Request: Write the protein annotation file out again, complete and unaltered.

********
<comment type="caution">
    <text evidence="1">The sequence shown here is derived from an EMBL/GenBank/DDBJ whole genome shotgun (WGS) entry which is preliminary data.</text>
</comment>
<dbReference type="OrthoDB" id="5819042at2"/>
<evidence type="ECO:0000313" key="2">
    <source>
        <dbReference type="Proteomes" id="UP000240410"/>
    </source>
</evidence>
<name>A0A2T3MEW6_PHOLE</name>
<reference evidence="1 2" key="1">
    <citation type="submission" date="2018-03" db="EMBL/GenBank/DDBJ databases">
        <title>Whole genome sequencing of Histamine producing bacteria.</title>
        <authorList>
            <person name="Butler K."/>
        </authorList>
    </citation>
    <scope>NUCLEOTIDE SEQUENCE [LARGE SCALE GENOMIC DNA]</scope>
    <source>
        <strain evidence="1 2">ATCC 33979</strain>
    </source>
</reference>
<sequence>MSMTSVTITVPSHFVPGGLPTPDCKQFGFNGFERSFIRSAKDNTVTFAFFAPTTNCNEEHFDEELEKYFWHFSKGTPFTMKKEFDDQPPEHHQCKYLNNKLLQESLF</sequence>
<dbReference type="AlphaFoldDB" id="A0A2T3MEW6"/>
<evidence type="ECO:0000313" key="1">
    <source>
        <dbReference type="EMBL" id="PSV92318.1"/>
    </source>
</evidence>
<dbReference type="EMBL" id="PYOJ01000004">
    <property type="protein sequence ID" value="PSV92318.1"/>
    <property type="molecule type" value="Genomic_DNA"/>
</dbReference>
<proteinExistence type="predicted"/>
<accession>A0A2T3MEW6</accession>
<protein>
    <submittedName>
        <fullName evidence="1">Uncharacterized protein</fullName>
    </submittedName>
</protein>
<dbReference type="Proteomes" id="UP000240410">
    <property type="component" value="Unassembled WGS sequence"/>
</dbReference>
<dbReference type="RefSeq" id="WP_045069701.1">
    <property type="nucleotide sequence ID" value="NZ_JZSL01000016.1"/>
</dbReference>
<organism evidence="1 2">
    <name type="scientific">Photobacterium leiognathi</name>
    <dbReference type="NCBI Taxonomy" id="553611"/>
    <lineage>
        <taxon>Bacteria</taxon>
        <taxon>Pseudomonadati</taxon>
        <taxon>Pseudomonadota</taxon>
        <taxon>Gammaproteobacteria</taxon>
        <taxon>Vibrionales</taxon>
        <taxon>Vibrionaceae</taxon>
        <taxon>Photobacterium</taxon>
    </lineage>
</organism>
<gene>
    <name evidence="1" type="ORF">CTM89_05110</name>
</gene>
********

<comment type="caution">
    <text evidence="1">The sequence shown here is derived from an EMBL/GenBank/DDBJ whole genome shotgun (WGS) entry which is preliminary data.</text>
</comment>
<dbReference type="OrthoDB" id="5819042at2"/>
<evidence type="ECO:0000313" key="2">
    <source>
        <dbReference type="Proteomes" id="UP000240410"/>
    </source>
</evidence>
<name>A0A2T3MEW6_PHOLE</name>
<reference evidence="1 2" key="1">
    <citation type="submission" date="2018-03" db="EMBL/GenBank/DDBJ databases">
        <title>Whole genome sequencing of Histamine producing bacteria.</title>
        <authorList>
            <person name="Butler K."/>
        </authorList>
    </citation>
    <scope>NUCLEOTIDE SEQUENCE [LARGE SCALE GENOMIC DNA]</scope>
    <source>
        <strain evidence="1 2">ATCC 33979</strain>
    </source>
</reference>
<sequence>MSMTSVTITVPSHFVPGGLPTPDCKQFGFNGFERSFIRSAKDNTVTFAFFAPTTNCNEEHFDEELEKYFWHFSKGTPFTMKKEFDDQPPEHHQCKYLNNKLLQESLF</sequence>
<dbReference type="AlphaFoldDB" id="A0A2T3MEW6"/>
<evidence type="ECO:0000313" key="1">
    <source>
        <dbReference type="EMBL" id="PSV92318.1"/>
    </source>
</evidence>
<dbReference type="EMBL" id="PYOJ01000004">
    <property type="protein sequence ID" value="PSV92318.1"/>
    <property type="molecule type" value="Genomic_DNA"/>
</dbReference>
<proteinExistence type="predicted"/>
<accession>A0A2T3MEW6</accession>
<protein>
    <submittedName>
        <fullName evidence="1">Uncharacterized protein</fullName>
    </submittedName>
</protein>
<dbReference type="Proteomes" id="UP000240410">
    <property type="component" value="Unassembled WGS sequence"/>
</dbReference>
<dbReference type="RefSeq" id="WP_045069701.1">
    <property type="nucleotide sequence ID" value="NZ_JZSL01000016.1"/>
</dbReference>
<organism evidence="1 2">
    <name type="scientific">Photobacterium leiognathi</name>
    <dbReference type="NCBI Taxonomy" id="553611"/>
    <lineage>
        <taxon>Bacteria</taxon>
        <taxon>Pseudomonadati</taxon>
        <taxon>Pseudomonadota</taxon>
        <taxon>Gammaproteobacteria</taxon>
        <taxon>Vibrionales</taxon>
        <taxon>Vibrionaceae</taxon>
        <taxon>Photobacterium</taxon>
    </lineage>
</organism>
<gene>
    <name evidence="1" type="ORF">CTM89_05110</name>
</gene>